Invertebrate Zoology

Please note that incoming and outgoing loans and visits to the collections by researchers are at the discretion of a collections' Curator-in-Charge in order to maintain staff health and safety during the coronavirus pandemic. Do not ship collections or return specimen loans without approval from the collections' Curator-in-Charge. Researchers may continue to access collections information online. See the Museum's coronavirus page for the latest information.

Welcome to the Division of Invertebrate Zoology. Our staff study and archive the living non-vertebrate animals, which make up 95% of all animal species.

The Division research collections contain more than 24 million specimens, representing ~500,000 species. Most of these specimens are terrestrial arthropods, but there are large collections of marine and freshwater invertebrates. Strengths of the collections reflect the research of current and past curators: Arachnids (especially spiders and scorpions), aculeate (sting-bearing) Hymenoptera (including bees, wasps and ants), gall wasps (Cynipoidea), certain Diptera (especially Drosophilidae, Syrphidae and Tachinidae), HemipteraIsoptera (termites) and their symbiotic protists, macro-Lepidoptera (particularly of the New World), rove beetles (Staphylinidae), the primitively wingless insects (bristletails and silverfish), marine Mollusca, and fossils in amber. Research centers around field exploration, the collections, and laboratory studies using morphology and DNA sequences to examine the evolutionary relationships of a spectrum of groups from species to phyla.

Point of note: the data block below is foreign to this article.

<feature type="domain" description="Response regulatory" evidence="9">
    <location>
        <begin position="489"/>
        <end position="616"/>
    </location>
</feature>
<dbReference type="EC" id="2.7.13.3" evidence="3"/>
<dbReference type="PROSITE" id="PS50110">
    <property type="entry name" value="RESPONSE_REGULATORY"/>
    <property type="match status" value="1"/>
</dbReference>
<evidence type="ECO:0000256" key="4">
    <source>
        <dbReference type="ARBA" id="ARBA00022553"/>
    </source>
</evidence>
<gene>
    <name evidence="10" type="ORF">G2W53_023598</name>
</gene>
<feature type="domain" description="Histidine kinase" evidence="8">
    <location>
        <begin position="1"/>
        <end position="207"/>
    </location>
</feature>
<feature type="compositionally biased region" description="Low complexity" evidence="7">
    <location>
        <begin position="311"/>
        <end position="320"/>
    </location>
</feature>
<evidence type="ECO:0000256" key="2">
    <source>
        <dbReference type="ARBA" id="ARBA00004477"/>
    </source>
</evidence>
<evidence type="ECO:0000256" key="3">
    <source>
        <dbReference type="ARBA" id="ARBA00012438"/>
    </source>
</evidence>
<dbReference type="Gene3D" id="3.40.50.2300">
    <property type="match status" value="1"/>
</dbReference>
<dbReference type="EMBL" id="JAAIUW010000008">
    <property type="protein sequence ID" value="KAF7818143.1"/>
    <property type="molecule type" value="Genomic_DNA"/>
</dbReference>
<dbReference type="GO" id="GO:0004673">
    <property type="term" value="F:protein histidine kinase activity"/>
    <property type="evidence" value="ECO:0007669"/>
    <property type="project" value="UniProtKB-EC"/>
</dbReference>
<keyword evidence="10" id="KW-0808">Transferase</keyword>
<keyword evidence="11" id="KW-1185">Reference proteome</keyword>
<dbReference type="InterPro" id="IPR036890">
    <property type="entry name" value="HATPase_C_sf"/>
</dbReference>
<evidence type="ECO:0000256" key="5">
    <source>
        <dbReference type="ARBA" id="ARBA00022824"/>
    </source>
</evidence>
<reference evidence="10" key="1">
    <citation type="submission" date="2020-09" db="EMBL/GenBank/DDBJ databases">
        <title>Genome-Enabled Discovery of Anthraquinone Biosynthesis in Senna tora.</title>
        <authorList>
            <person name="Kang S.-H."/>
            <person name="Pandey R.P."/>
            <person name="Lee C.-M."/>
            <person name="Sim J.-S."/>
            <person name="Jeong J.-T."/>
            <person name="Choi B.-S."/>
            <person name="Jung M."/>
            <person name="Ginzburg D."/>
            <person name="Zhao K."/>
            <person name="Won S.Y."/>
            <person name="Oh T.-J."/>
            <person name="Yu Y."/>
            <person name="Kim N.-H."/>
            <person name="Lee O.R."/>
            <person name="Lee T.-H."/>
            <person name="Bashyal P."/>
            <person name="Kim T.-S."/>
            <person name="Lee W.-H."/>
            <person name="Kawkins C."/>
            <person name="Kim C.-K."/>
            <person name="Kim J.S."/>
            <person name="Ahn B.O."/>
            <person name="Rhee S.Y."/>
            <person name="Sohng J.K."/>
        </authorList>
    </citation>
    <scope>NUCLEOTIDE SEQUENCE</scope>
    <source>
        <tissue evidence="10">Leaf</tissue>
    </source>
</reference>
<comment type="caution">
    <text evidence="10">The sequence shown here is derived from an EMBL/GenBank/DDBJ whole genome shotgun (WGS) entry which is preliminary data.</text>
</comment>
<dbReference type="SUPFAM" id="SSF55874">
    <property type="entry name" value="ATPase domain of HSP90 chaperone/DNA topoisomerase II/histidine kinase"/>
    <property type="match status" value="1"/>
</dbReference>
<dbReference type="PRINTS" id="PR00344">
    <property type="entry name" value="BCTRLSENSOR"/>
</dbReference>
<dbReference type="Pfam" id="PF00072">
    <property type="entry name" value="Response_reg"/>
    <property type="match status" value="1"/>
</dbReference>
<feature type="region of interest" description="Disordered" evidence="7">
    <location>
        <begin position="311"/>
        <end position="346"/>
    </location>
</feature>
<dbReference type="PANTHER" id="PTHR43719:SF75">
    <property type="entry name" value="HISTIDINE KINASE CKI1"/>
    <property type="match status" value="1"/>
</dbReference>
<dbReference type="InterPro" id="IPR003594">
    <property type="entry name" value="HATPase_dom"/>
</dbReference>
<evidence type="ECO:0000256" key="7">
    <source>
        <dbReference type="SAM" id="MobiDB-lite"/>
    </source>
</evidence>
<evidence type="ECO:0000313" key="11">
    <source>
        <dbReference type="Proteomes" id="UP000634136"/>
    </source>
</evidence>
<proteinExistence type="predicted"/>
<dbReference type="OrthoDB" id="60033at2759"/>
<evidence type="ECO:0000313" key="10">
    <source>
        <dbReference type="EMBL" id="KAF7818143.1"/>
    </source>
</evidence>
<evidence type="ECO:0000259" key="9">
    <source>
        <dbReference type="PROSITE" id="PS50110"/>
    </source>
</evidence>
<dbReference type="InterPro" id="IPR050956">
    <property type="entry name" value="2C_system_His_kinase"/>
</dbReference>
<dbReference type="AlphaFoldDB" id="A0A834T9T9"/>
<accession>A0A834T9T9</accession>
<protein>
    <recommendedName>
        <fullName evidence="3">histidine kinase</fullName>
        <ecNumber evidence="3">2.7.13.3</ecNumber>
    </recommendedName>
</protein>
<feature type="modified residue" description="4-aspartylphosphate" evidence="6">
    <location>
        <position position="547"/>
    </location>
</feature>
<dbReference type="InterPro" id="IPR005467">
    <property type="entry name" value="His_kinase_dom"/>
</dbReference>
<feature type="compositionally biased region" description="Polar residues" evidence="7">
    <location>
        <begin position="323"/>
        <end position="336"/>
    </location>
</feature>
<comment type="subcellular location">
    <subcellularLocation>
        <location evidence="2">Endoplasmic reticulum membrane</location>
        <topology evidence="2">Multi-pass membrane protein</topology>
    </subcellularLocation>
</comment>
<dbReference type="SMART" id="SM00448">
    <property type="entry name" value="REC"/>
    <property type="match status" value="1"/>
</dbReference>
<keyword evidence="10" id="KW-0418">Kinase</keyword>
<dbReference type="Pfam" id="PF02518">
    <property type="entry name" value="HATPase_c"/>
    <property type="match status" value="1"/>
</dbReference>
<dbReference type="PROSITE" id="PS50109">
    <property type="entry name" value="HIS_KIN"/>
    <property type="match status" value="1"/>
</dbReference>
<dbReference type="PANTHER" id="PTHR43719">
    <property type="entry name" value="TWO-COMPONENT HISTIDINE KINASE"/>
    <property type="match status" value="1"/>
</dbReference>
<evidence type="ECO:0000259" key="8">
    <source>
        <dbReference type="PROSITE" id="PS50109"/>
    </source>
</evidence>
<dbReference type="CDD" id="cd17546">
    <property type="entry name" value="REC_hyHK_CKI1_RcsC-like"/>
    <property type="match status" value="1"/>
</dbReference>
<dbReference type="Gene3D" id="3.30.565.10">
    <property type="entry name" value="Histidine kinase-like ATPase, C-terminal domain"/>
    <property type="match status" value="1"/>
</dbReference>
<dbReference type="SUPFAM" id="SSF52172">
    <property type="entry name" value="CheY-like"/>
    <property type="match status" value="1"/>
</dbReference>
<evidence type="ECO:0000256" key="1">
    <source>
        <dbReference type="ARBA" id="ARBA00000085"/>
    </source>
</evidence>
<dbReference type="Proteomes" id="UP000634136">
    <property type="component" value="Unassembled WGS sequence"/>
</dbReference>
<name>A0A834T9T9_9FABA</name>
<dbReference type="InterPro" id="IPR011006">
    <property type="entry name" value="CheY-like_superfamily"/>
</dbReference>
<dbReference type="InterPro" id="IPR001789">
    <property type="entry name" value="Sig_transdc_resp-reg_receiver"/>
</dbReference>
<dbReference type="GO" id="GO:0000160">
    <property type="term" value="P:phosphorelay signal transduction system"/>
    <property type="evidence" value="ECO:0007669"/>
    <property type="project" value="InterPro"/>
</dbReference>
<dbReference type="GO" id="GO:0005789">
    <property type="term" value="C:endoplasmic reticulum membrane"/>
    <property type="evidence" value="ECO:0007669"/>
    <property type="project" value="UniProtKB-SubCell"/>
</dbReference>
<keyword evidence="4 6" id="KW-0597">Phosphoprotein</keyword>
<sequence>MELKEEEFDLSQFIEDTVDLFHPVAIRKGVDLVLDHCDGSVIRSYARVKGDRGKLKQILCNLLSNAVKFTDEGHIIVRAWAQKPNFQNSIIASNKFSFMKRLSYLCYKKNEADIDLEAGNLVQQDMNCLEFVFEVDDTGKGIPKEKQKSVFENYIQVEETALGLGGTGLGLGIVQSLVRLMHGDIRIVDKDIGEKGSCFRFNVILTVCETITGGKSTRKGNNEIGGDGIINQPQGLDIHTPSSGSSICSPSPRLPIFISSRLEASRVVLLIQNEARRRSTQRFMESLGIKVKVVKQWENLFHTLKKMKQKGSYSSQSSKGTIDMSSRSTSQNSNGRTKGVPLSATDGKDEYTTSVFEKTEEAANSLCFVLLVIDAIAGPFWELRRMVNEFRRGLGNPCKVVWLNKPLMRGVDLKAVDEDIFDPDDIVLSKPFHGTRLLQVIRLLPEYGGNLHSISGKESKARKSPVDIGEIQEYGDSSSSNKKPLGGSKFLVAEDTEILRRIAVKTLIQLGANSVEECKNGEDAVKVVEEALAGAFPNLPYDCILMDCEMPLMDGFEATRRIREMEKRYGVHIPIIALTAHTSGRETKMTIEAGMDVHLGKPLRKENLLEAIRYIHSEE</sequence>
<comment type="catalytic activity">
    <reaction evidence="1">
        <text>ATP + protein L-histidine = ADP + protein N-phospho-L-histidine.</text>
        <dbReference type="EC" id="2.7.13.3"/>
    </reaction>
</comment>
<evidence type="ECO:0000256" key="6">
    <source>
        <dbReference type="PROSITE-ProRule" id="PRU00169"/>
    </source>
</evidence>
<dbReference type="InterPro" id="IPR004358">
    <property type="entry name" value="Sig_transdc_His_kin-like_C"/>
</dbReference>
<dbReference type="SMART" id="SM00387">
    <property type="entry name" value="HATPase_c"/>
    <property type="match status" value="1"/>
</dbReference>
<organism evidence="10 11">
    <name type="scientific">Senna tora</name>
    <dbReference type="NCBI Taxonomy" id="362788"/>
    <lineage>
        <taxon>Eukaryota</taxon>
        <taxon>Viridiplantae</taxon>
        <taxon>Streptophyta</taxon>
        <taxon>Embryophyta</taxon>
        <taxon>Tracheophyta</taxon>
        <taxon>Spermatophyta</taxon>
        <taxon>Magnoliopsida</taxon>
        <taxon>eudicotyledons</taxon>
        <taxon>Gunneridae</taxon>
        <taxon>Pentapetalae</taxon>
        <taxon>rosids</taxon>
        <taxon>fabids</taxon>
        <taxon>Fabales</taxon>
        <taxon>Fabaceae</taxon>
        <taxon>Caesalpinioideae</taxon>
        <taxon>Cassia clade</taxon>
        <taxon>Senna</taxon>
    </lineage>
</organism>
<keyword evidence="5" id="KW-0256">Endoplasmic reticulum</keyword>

Returning a loan? Send to:

Division of Invertebrate Zoology
American Museum of Natural History
200 Central Park West
New York, NY 10024-5192 USA

Extinct and Endangered: Insects in Peril

Dorsal view of a ladybug's spotted shell.
The ninespotted lady beetle, Coccinella novemnotata, is the official state insect of New York State. These beetles were once widespread but their numbers suddenly crashed in the 1980s for reasons that remain unclear.
© Levon Biss

Insects help keep natural ecosystems healthy, from pollinating plants to decomposing and recycling life's remains. Unfortunately, the evidence is very clear that many insect species are in significant decline.

Through the uniquely powerful macrophotography of Levon Biss, you can experience up close the impact of these tiny creatures in the Akeley Corridor and the East Galleria at AMNH. Large-format photographs of 40 specimens from the Division of Invertebrate Zoology's world-class research collection show the intricate uniqueness of these endangered or extinct species. Take this opportunity to see the magic insects have to offer.

Extinct & Endangered Video

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It is with heavy hearts that we announce our former Curator of Lepidoptera at AMNH, Jim Miller, passed away suddenly March 24 at 69. Jim's research focused on the morphology and phylogeny of swallowtail butterflies and notodontid moths. A talented musician, Jim left AMNH to focus on his music career with Donna the Buffalo and then Western Centuries, while also continuing his work on Lepidoptera. Jim will be missed by his many friends and colleagues. You can read more about his life here.

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Research Highlights